First Day of Ken's Trial

This morning in Skagit County, Washington, a jury was selected to re-try Ken Ward for shutting down Kinder-Morgan's TransMountain pipeline in October 2016: the first of four trials for the valve turners who closed off 15% of the US daily oil supply.

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Today the courtroom was lively with big hearted supporters. The jury selection wrapped up by noon and opening statements began fresh after lunch. The prosecutor’s brief opening was followed by a lyrical opening by Lauren Regan, who managed to describe the extraction and transport of tar sands, map the horror of imminent climate catastrophe, lay a framework for the necessity defense, and illuminate intersections with corporate greed, all before an objection.


Ken Ward with his legal team Ralph Hurvitz (L) and Lauren Regan

Looking steadily at the jurors she summoned Edmund Burke, reminding this jury of Ken’s peers that “The only thing necessary for the triumph of evil is for good men to do nothing.” And among the jurors there were several assenting head nods. “This is not your ordinary criminal case,” the judge, prosecutor, and defense repeated again and again. And as the fullness of the case set over the jury, one then another would sneak a measured peek at Ken and his supporters.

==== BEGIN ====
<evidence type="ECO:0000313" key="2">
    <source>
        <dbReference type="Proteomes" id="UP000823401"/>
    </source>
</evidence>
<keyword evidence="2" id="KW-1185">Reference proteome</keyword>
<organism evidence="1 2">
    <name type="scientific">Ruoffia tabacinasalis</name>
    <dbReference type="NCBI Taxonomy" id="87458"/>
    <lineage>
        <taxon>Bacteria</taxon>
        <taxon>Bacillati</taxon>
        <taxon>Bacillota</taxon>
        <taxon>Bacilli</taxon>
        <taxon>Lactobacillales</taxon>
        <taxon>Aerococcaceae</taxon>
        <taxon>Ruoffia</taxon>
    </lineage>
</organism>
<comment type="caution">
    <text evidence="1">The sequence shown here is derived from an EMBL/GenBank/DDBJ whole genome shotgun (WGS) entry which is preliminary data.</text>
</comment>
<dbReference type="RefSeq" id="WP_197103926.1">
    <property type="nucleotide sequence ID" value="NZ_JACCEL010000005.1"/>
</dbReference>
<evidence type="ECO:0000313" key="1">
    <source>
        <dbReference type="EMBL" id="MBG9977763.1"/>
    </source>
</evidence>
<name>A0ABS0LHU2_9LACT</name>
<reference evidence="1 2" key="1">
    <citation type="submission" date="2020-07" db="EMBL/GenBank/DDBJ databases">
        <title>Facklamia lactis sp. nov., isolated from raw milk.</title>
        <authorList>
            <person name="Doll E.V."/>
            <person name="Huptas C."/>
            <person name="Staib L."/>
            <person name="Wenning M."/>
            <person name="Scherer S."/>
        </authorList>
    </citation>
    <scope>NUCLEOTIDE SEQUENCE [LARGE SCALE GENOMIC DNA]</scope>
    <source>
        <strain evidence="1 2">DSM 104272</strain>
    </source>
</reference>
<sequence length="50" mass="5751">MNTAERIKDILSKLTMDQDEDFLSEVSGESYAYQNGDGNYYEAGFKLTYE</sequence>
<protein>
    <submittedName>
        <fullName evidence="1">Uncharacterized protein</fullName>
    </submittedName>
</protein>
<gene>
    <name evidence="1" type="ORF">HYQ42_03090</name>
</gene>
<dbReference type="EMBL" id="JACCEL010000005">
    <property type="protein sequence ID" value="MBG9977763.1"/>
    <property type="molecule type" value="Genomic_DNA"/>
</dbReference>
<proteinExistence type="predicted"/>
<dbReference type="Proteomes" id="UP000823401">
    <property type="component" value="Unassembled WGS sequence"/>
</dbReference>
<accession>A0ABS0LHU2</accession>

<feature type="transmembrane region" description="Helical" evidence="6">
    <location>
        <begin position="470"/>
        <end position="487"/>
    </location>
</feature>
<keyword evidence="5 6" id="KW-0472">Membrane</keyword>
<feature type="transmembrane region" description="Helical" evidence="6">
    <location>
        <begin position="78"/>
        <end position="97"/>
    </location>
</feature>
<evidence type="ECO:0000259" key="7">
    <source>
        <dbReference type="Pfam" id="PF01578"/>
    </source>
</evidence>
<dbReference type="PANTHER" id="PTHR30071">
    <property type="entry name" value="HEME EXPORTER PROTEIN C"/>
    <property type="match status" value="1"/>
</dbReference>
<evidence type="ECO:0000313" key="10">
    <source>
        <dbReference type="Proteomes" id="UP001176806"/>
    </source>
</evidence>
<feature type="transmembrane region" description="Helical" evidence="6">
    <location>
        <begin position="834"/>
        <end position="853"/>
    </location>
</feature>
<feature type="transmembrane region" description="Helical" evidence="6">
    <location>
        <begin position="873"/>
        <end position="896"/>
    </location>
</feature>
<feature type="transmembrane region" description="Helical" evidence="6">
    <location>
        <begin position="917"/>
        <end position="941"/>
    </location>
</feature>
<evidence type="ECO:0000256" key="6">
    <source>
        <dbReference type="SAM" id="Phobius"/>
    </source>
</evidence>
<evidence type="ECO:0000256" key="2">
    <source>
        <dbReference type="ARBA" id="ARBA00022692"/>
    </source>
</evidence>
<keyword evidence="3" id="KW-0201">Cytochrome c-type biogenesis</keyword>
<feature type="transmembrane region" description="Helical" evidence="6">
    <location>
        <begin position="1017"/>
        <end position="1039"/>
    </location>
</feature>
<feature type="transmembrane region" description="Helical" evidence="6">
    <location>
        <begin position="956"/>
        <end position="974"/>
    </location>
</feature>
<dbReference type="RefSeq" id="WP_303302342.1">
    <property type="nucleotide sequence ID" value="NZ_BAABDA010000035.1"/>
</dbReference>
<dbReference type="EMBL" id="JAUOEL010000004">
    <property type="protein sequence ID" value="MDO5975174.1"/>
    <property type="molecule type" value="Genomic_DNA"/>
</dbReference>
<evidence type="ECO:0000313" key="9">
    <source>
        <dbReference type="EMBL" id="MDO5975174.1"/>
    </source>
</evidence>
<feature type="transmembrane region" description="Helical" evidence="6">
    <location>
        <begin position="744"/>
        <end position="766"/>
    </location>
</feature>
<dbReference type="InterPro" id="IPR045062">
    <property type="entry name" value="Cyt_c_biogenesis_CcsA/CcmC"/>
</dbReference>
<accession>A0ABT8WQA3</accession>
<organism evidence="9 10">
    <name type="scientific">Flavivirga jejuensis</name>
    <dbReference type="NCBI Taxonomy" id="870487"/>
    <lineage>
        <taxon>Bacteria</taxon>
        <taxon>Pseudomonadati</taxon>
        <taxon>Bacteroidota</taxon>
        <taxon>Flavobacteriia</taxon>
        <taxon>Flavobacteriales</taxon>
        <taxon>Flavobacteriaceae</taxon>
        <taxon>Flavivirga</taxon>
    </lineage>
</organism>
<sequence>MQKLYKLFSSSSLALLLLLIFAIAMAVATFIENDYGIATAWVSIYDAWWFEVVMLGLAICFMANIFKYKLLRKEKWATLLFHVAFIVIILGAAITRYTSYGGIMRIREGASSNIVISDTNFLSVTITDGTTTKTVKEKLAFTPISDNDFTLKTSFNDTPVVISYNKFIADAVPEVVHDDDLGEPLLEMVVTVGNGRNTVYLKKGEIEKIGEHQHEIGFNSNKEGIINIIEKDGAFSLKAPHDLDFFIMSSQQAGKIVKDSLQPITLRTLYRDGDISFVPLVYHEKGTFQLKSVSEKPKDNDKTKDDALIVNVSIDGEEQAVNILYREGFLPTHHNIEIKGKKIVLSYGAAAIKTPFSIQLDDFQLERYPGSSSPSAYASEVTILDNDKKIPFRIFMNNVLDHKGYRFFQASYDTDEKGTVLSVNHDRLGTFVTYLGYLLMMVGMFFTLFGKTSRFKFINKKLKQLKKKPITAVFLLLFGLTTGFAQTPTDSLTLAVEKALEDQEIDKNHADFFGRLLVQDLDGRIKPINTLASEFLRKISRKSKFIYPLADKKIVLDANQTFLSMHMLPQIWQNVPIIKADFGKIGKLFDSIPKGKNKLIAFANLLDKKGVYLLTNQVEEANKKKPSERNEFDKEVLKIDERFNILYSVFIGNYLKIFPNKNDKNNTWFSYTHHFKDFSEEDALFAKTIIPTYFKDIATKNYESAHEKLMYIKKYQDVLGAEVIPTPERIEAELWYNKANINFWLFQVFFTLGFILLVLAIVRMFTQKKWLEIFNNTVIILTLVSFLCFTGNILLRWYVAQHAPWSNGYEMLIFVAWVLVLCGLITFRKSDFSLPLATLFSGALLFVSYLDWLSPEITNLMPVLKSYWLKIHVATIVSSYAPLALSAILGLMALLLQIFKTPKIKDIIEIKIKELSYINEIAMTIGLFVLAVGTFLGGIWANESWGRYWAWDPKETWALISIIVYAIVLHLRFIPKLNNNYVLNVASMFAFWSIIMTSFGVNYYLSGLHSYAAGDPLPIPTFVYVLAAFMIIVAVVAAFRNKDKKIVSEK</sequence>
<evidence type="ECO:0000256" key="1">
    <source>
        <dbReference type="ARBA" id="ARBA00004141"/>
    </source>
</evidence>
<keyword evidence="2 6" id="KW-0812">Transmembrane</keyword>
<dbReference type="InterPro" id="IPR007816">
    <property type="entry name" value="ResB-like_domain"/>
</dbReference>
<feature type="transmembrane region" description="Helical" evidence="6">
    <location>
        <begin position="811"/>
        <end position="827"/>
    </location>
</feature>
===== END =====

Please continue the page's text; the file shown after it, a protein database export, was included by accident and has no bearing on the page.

Evidence was admitted, the finest among it, Lindsey Grayzel’s loosely cut footage of Ken the morning of October 11th. Again the morning sky and serene, purposeful gait. The singing of the valve on that still morning as Ken turns the valve steadily, again, again. Ken waiting in his safety vest for the officer’s arrival.

“Why are you here?”

“To turn down this valve here and stop this pipeline.”

“As an activist?”


The sunflowers Ken left chained to the valve again made an appearance, the officer smiling along with the pageantry of identifying these dried flowers.

“In the other burglary cases you have investigated, is it typical or atypical for the person you are investigating to wait for the police to come?” co-defense attorney Ralph Hurvitz asked the witness.


“Is it typical or atypical for the person who did the burglary to leave flowers behind.”

“Atypical,” responds the officer, again with a smile on his face.

 The defense will continue with their last witness Tuesday morning and then Ken will take the stand. Please join us if you can, 9am tomorrow, Tuesday June 6th at Skagit Superior Court, 205 W. Kincaid, Mount Vernon, WA 98273.

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